Tourists crowding onto
Walt Disney Co. has removed classic attractions such as Mr. Toad's Wild Ride and Snow White's Scary Adventures — with their creaky electric vehicles, decades-old mechanical figurines and glowing, painted backdrops — from the Fantasyland area in the Magic Kingdom park in Orlando.
In their place it built the mine train, an entirely new ride system that combines elements of a roller coaster and the classic themed dark rides, with audio-animatronic figures considered the most lifelike in the industry. Nearby, similar animatronic technology brings to life Lumiere, the candlestick character from "Beauty and the Beast," in the new Enchanted Tales With Belle attraction.
This is part of a drive by theme parks to keep their attractions relevant in an age when video game graphics have outpaced anything Walt Disney imagined decades ago. At the same time, the parks can't rely only on stomach-churning thrill rides. They need rides that appeal to children, parents and grandparents, who often travel together to the parks.
Elements of the new technology are making their way into Disney's Anaheim parks and can be seen in the faces of the characters of the Radiator Springs Racers attraction in California Adventure.
Disney will use it "where it fits with the story we want to tell," said Bruce Vaughn, chief creative executive of Walt Disney Imagineering, the arm of the company that designs and builds its attractions. He declined to talk about specific future projects.
The Florida ride looks to appeal to a broad cross-section of park visitors, he said.
"We wanted to create a family experience that would bring to life the dwarfs in a way that we could not have done before," Vaughn said. "Snow White has a deep history with the company, and we didn't want to lose that."
Released in 1937, "Snow White and the Seven Dwarfs" was the company's first feature-length film, and the story has played a central role in Disney theme parks.
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"Family rides are particularly important in this day and age," said Dennis Speigel, president of International Theme Park Services Inc., an industry consulting firm in Cincinnati. "They get great reception no matter where they are.... They tell a story, and the guests like to repeat, because you can't absorb it all on the first ride."
Disney's mine train attraction was built on part of the location once occupied by the Magic Kingdom's 20,000 Leagues Under the Sea: Submarine Voyage, a ride that closed 20 years ago. Disney called the new ride the centerpiece of a massive refurbishment and expansion of the Fantasyland section of the park.
The attraction is built into a wooded hill, evocative of the mine entrance in the animated film. The line snakes into the hill where a long queue provides activities for parkgoers as they wait for the three-minute ride. During the first few days, waits lasted up to two hours.
Mindful of how phone-based games such as "Bejeweled" and "Candy Crush Saga" keep people occupied, Disney designers incorporated a jewel-matching video game in one section of the line.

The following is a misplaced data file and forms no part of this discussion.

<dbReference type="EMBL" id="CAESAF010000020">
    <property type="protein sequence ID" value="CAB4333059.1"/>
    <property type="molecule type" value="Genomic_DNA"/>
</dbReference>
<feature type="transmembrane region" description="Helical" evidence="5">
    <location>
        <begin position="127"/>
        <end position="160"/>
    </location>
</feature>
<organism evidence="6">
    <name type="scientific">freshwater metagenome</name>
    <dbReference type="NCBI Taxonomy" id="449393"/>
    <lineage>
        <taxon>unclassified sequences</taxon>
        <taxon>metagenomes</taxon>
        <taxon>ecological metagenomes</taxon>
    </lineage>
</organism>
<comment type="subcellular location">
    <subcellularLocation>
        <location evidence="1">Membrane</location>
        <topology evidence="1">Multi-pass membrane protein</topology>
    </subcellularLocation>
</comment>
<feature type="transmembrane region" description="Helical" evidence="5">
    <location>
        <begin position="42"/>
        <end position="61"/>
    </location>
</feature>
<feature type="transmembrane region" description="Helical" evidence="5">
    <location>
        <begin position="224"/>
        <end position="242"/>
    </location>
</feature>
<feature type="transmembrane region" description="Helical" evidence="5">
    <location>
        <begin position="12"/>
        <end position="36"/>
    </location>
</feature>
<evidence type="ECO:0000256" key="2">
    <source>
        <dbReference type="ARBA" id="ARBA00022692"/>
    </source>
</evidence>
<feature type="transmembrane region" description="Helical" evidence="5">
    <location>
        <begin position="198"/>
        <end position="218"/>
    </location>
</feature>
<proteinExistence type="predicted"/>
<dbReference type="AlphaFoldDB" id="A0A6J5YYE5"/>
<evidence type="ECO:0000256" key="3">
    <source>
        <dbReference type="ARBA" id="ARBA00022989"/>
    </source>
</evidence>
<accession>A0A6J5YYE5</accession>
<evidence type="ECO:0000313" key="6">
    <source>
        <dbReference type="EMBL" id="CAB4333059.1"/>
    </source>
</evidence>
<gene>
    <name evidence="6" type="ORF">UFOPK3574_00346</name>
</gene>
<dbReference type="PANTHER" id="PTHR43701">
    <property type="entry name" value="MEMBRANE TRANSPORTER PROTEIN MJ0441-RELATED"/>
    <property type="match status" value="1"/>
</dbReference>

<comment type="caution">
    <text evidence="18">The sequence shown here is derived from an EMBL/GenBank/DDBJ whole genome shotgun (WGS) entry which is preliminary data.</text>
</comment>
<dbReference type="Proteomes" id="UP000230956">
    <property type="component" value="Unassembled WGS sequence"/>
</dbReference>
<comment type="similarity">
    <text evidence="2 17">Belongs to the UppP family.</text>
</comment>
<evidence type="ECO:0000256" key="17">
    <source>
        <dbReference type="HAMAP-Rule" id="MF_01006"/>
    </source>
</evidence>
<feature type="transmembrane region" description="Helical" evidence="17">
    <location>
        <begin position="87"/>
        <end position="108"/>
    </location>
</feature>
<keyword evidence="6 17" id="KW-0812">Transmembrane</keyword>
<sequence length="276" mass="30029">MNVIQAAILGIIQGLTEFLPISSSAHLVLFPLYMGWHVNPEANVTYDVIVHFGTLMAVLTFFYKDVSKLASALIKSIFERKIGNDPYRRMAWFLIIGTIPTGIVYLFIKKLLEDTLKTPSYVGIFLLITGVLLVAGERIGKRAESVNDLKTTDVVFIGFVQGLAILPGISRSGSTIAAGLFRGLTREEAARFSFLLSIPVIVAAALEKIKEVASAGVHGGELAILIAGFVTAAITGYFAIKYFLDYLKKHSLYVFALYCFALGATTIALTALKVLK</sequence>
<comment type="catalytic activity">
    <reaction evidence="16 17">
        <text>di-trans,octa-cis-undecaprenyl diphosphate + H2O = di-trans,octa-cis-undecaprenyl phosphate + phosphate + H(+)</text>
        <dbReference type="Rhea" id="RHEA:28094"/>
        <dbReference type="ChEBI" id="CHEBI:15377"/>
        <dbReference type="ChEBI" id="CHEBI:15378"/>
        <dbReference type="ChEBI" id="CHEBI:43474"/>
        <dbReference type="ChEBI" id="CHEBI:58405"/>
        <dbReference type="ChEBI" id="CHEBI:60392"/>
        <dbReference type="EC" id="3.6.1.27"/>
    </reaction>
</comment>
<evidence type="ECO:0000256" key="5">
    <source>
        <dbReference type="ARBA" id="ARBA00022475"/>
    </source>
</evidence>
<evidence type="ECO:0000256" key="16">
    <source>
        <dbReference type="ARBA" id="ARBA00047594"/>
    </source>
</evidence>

By swiping across screens embedded in faux water troughs, guests can hunt and sort the types of gems they will see the dwarfs mining. Later in the line, guests can pass their hands under wooden water spigots, carved as animal heads, to trigger musical notes that can be blended into a song from the Snow White film. Another area enables visitors to spin wooden-looking barrels to make images of each dwarf appear. Guests working together can get enough barrels spinning to generate the big payoff — an image of Snow White.
They then board a roller coaster train designed to look like a string of mine cars. But unlike a typical coaster, each of the cars swings back and forth as the train zips through curves on the track. At one point there is a sudden, 40 foot drop.
The system, which Disney developed in conjunction with Vekoma Rides Manufacturing, a Dutch coaster company, is smooth and quiet. The designers have engineered out the traditional clicketyclack and vibration that characterizes coasters. This lets the riders to experience the music from the film classic and scenes filled with Snow White, the seven dwarfs and forest critters on the ride.
After zipping at speeds of about 30 miles per hour through the hillside, the train slows and enters the cavern where the dwarfs are mining jewels. There, riders see a new generation of audio-animatronic figures. The faces contain an internal projection system that enables Disney to better replicate the faces and expressions that viewers are familiar with from the Snow White film.
Vaughn said the projection technology allowed the designers to mate the distinct personality of each dwarf with his facial expressions.
Such advances enable new rides to make better use of projection, new forms of robotics and materials, he said.
"All of this comes together to bring to life characters that people know so well," Vaughn said.
This type of technology is needed in ride development because an audience conditioned by three-dimensional films, elaborate special effects and detailed video games expects an interactive experience, Vaughn said.
Disney plans to use the projection system that animates the faces of the dwarfs in one project in Anaheim's
"Going forward, this will be how Disney tries to do characters in dark rides," Hill said. "When they bring the Alice in Wonderland ride back online at Disneyland later this year, you will see the projected face in the Red Queen figure."
Hill liked Disney's mine train ride.
"It is a clever system," he said. "What other company would reach back to a film released almost 80 years to build a ride? This is not something that was five minutes ago."